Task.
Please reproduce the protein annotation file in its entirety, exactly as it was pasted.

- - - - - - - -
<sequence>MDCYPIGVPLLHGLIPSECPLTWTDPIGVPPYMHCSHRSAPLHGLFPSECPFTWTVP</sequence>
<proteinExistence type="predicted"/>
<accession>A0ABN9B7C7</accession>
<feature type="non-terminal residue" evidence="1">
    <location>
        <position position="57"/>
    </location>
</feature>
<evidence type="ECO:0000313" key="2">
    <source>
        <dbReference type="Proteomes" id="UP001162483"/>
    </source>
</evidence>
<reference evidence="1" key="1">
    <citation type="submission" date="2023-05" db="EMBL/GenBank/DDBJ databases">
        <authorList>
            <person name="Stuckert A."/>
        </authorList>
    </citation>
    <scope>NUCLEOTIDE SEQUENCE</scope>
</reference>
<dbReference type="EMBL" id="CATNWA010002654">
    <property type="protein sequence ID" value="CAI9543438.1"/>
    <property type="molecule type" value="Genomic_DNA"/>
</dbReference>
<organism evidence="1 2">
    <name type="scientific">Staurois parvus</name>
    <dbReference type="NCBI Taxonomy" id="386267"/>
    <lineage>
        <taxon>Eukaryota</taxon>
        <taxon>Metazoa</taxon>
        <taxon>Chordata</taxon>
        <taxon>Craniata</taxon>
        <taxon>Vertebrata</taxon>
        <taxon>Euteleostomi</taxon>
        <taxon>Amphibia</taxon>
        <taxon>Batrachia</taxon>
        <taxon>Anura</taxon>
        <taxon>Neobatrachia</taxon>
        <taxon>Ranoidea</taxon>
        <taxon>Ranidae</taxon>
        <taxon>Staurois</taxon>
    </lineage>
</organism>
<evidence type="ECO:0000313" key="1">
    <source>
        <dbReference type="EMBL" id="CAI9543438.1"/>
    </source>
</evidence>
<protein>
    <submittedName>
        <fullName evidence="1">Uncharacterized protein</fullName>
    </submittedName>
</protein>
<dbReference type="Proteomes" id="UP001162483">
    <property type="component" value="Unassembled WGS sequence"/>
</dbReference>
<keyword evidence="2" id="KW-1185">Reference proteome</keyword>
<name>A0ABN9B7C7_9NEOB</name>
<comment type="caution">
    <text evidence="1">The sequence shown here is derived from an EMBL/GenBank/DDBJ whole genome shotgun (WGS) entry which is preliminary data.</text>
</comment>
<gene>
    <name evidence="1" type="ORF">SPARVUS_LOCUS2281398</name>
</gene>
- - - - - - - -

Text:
<sequence>MDCYPIGVPLLHGLIPSECPLTWTDPIGVPPYMHCSHRSAPLHGLFPSECPFTWTVP</sequence>
<proteinExistence type="predicted"/>
<accession>A0ABN9B7C7</accession>
<feature type="non-terminal residue" evidence="1">
    <location>
        <position position="57"/>
    </location>
</feature>
<evidence type="ECO:0000313" key="2">
    <source>
        <dbReference type="Proteomes" id="UP001162483"/>
    </source>
</evidence>
<reference evidence="1" key="1">
    <citation type="submission" date="2023-05" db="EMBL/GenBank/DDBJ databases">
        <authorList>
            <person name="Stuckert A."/>
        </authorList>
    </citation>
    <scope>NUCLEOTIDE SEQUENCE</scope>
</reference>
<dbReference type="EMBL" id="CATNWA010002654">
    <property type="protein sequence ID" value="CAI9543438.1"/>
    <property type="molecule type" value="Genomic_DNA"/>
</dbReference>
<organism evidence="1 2">
    <name type="scientific">Staurois parvus</name>
    <dbReference type="NCBI Taxonomy" id="386267"/>
    <lineage>
        <taxon>Eukaryota</taxon>
        <taxon>Metazoa</taxon>
        <taxon>Chordata</taxon>
        <taxon>Craniata</taxon>
        <taxon>Vertebrata</taxon>
        <taxon>Euteleostomi</taxon>
        <taxon>Amphibia</taxon>
        <taxon>Batrachia</taxon>
        <taxon>Anura</taxon>
        <taxon>Neobatrachia</taxon>
        <taxon>Ranoidea</taxon>
        <taxon>Ranidae</taxon>
        <taxon>Staurois</taxon>
    </lineage>
</organism>
<evidence type="ECO:0000313" key="1">
    <source>
        <dbReference type="EMBL" id="CAI9543438.1"/>
    </source>
</evidence>
<protein>
    <submittedName>
        <fullName evidence="1">Uncharacterized protein</fullName>
    </submittedName>
</protein>
<dbReference type="Proteomes" id="UP001162483">
    <property type="component" value="Unassembled WGS sequence"/>
</dbReference>
<keyword evidence="2" id="KW-1185">Reference proteome</keyword>
<name>A0ABN9B7C7_9NEOB</name>
<comment type="caution">
    <text evidence="1">The sequence shown here is derived from an EMBL/GenBank/DDBJ whole genome shotgun (WGS) entry which is preliminary data.</text>
</comment>
<gene>
    <name evidence="1" type="ORF">SPARVUS_LOCUS2281398</name>
</gene>